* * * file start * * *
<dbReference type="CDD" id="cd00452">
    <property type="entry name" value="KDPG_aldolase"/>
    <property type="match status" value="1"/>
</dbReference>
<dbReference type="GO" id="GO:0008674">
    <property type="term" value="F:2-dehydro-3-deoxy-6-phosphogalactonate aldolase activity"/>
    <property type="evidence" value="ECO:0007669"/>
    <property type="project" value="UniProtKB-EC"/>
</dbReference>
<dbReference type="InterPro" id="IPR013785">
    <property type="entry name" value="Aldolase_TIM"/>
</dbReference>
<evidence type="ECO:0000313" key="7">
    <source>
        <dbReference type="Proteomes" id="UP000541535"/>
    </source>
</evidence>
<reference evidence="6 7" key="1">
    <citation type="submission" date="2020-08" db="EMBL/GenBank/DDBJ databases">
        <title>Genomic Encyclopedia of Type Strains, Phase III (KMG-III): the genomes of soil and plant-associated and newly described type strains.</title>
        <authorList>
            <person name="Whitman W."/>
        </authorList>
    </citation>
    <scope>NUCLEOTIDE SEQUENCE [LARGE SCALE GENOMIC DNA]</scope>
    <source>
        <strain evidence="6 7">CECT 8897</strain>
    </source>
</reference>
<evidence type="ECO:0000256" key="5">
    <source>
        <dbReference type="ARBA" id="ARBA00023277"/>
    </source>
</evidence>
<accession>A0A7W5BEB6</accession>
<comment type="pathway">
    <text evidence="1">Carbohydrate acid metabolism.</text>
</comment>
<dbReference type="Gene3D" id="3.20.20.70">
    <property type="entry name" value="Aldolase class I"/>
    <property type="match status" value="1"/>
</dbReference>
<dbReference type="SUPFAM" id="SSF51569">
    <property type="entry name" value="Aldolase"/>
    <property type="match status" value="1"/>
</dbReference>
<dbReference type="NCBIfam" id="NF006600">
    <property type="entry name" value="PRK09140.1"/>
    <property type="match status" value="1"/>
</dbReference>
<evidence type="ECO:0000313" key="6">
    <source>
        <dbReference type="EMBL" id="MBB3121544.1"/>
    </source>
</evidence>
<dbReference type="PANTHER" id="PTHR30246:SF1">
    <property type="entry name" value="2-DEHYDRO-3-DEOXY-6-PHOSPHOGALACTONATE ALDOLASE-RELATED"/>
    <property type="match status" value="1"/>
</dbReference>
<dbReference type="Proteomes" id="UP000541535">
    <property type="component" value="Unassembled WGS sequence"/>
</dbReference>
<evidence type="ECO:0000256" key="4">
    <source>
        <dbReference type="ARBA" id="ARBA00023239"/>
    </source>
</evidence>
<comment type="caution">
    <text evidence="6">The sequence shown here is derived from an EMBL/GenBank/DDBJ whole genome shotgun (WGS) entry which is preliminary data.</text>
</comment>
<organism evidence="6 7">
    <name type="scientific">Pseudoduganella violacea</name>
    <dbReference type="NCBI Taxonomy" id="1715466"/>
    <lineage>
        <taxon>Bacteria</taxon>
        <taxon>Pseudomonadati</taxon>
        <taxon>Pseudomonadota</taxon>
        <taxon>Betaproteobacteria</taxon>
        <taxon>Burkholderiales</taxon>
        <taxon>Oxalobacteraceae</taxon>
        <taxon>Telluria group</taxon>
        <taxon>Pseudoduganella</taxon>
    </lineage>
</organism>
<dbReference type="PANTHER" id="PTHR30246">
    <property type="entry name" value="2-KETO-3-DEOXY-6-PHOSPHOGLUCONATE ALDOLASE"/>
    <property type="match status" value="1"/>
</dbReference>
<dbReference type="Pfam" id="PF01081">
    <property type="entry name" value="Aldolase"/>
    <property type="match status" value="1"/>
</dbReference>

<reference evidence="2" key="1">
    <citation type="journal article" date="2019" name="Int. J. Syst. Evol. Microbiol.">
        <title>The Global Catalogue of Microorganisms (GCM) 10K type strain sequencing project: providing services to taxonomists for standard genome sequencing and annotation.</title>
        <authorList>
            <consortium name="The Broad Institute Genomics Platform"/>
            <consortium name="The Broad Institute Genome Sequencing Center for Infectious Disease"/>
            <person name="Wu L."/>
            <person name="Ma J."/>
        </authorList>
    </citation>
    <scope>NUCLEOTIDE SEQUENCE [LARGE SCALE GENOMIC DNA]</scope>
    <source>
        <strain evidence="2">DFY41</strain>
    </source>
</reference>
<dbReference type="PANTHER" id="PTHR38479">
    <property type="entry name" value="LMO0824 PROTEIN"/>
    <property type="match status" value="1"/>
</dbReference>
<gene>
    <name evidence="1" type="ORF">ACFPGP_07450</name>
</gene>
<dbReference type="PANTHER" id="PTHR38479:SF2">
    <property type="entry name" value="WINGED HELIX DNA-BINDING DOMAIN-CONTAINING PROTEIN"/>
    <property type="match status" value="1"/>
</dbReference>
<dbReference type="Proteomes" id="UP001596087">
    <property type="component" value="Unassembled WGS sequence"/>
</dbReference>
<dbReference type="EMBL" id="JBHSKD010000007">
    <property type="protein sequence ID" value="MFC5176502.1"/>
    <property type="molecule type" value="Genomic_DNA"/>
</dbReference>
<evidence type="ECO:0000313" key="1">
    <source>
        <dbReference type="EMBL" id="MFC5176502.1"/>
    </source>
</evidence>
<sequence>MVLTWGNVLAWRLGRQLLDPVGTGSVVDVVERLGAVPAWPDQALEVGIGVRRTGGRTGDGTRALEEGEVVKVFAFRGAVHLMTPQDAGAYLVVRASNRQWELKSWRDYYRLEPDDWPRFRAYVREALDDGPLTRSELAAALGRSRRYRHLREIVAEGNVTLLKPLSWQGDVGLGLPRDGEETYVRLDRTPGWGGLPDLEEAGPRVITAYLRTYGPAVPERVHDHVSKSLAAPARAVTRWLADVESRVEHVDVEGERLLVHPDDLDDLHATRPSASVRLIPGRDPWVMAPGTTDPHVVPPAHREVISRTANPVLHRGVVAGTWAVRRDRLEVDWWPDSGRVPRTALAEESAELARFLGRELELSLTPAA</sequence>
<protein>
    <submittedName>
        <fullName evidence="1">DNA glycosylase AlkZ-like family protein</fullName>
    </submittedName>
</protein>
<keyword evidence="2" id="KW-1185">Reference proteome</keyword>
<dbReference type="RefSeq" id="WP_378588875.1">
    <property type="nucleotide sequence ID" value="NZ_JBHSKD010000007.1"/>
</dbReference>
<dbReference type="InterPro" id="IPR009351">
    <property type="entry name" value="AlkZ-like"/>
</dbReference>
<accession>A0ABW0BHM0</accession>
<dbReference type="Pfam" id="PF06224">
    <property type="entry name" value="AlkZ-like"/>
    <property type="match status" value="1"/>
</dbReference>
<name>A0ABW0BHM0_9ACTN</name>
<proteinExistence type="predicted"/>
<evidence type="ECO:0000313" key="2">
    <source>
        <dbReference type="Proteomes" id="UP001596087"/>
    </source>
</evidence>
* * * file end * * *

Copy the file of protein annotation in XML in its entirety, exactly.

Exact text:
<dbReference type="CDD" id="cd00452">
    <property type="entry name" value="KDPG_aldolase"/>
    <property type="match status" value="1"/>
</dbReference>
<dbReference type="GO" id="GO:0008674">
    <property type="term" value="F:2-dehydro-3-deoxy-6-phosphogalactonate aldolase activity"/>
    <property type="evidence" value="ECO:0007669"/>
    <property type="project" value="UniProtKB-EC"/>
</dbReference>
<dbReference type="InterPro" id="IPR013785">
    <property type="entry name" value="Aldolase_TIM"/>
</dbReference>
<evidence type="ECO:0000313" key="7">
    <source>
        <dbReference type="Proteomes" id="UP000541535"/>
    </source>
</evidence>
<reference evidence="6 7" key="1">
    <citation type="submission" date="2020-08" db="EMBL/GenBank/DDBJ databases">
        <title>Genomic Encyclopedia of Type Strains, Phase III (KMG-III): the genomes of soil and plant-associated and newly described type strains.</title>
        <authorList>
            <person name="Whitman W."/>
        </authorList>
    </citation>
    <scope>NUCLEOTIDE SEQUENCE [LARGE SCALE GENOMIC DNA]</scope>
    <source>
        <strain evidence="6 7">CECT 8897</strain>
    </source>
</reference>
<evidence type="ECO:0000256" key="5">
    <source>
        <dbReference type="ARBA" id="ARBA00023277"/>
    </source>
</evidence>
<accession>A0A7W5BEB6</accession>
<comment type="pathway">
    <text evidence="1">Carbohydrate acid metabolism.</text>
</comment>
<dbReference type="Gene3D" id="3.20.20.70">
    <property type="entry name" value="Aldolase class I"/>
    <property type="match status" value="1"/>
</dbReference>
<dbReference type="SUPFAM" id="SSF51569">
    <property type="entry name" value="Aldolase"/>
    <property type="match status" value="1"/>
</dbReference>
<dbReference type="NCBIfam" id="NF006600">
    <property type="entry name" value="PRK09140.1"/>
    <property type="match status" value="1"/>
</dbReference>
<evidence type="ECO:0000313" key="6">
    <source>
        <dbReference type="EMBL" id="MBB3121544.1"/>
    </source>
</evidence>
<dbReference type="PANTHER" id="PTHR30246:SF1">
    <property type="entry name" value="2-DEHYDRO-3-DEOXY-6-PHOSPHOGALACTONATE ALDOLASE-RELATED"/>
    <property type="match status" value="1"/>
</dbReference>
<dbReference type="Proteomes" id="UP000541535">
    <property type="component" value="Unassembled WGS sequence"/>
</dbReference>
<evidence type="ECO:0000256" key="4">
    <source>
        <dbReference type="ARBA" id="ARBA00023239"/>
    </source>
</evidence>
<comment type="caution">
    <text evidence="6">The sequence shown here is derived from an EMBL/GenBank/DDBJ whole genome shotgun (WGS) entry which is preliminary data.</text>
</comment>
<organism evidence="6 7">
    <name type="scientific">Pseudoduganella violacea</name>
    <dbReference type="NCBI Taxonomy" id="1715466"/>
    <lineage>
        <taxon>Bacteria</taxon>
        <taxon>Pseudomonadati</taxon>
        <taxon>Pseudomonadota</taxon>
        <taxon>Betaproteobacteria</taxon>
        <taxon>Burkholderiales</taxon>
        <taxon>Oxalobacteraceae</taxon>
        <taxon>Telluria group</taxon>
        <taxon>Pseudoduganella</taxon>
    </lineage>
</organism>
<dbReference type="PANTHER" id="PTHR30246">
    <property type="entry name" value="2-KETO-3-DEOXY-6-PHOSPHOGLUCONATE ALDOLASE"/>
    <property type="match status" value="1"/>
</dbReference>
<dbReference type="Pfam" id="PF01081">
    <property type="entry name" value="Aldolase"/>
    <property type="match status" value="1"/>
</dbReference>

<reference evidence="2" key="1">
    <citation type="journal article" date="2019" name="Int. J. Syst. Evol. Microbiol.">
        <title>The Global Catalogue of Microorganisms (GCM) 10K type strain sequencing project: providing services to taxonomists for standard genome sequencing and annotation.</title>
        <authorList>
            <consortium name="The Broad Institute Genomics Platform"/>
            <consortium name="The Broad Institute Genome Sequencing Center for Infectious Disease"/>
            <person name="Wu L."/>
            <person name="Ma J."/>
        </authorList>
    </citation>
    <scope>NUCLEOTIDE SEQUENCE [LARGE SCALE GENOMIC DNA]</scope>
    <source>
        <strain evidence="2">DFY41</strain>
    </source>
</reference>
<dbReference type="PANTHER" id="PTHR38479">
    <property type="entry name" value="LMO0824 PROTEIN"/>
    <property type="match status" value="1"/>
</dbReference>
<gene>
    <name evidence="1" type="ORF">ACFPGP_07450</name>
</gene>
<dbReference type="PANTHER" id="PTHR38479:SF2">
    <property type="entry name" value="WINGED HELIX DNA-BINDING DOMAIN-CONTAINING PROTEIN"/>
    <property type="match status" value="1"/>
</dbReference>
<dbReference type="Proteomes" id="UP001596087">
    <property type="component" value="Unassembled WGS sequence"/>
</dbReference>
<dbReference type="EMBL" id="JBHSKD010000007">
    <property type="protein sequence ID" value="MFC5176502.1"/>
    <property type="molecule type" value="Genomic_DNA"/>
</dbReference>
<evidence type="ECO:0000313" key="1">
    <source>
        <dbReference type="EMBL" id="MFC5176502.1"/>
    </source>
</evidence>
<sequence>MVLTWGNVLAWRLGRQLLDPVGTGSVVDVVERLGAVPAWPDQALEVGIGVRRTGGRTGDGTRALEEGEVVKVFAFRGAVHLMTPQDAGAYLVVRASNRQWELKSWRDYYRLEPDDWPRFRAYVREALDDGPLTRSELAAALGRSRRYRHLREIVAEGNVTLLKPLSWQGDVGLGLPRDGEETYVRLDRTPGWGGLPDLEEAGPRVITAYLRTYGPAVPERVHDHVSKSLAAPARAVTRWLADVESRVEHVDVEGERLLVHPDDLDDLHATRPSASVRLIPGRDPWVMAPGTTDPHVVPPAHREVISRTANPVLHRGVVAGTWAVRRDRLEVDWWPDSGRVPRTALAEESAELARFLGRELELSLTPAA</sequence>
<protein>
    <submittedName>
        <fullName evidence="1">DNA glycosylase AlkZ-like family protein</fullName>
    </submittedName>
</protein>
<keyword evidence="2" id="KW-1185">Reference proteome</keyword>
<dbReference type="RefSeq" id="WP_378588875.1">
    <property type="nucleotide sequence ID" value="NZ_JBHSKD010000007.1"/>
</dbReference>
<dbReference type="InterPro" id="IPR009351">
    <property type="entry name" value="AlkZ-like"/>
</dbReference>
<accession>A0ABW0BHM0</accession>
<dbReference type="Pfam" id="PF06224">
    <property type="entry name" value="AlkZ-like"/>
    <property type="match status" value="1"/>
</dbReference>
<name>A0ABW0BHM0_9ACTN</name>
<proteinExistence type="predicted"/>
<evidence type="ECO:0000313" key="2">
    <source>
        <dbReference type="Proteomes" id="UP001596087"/>
    </source>
</evidence>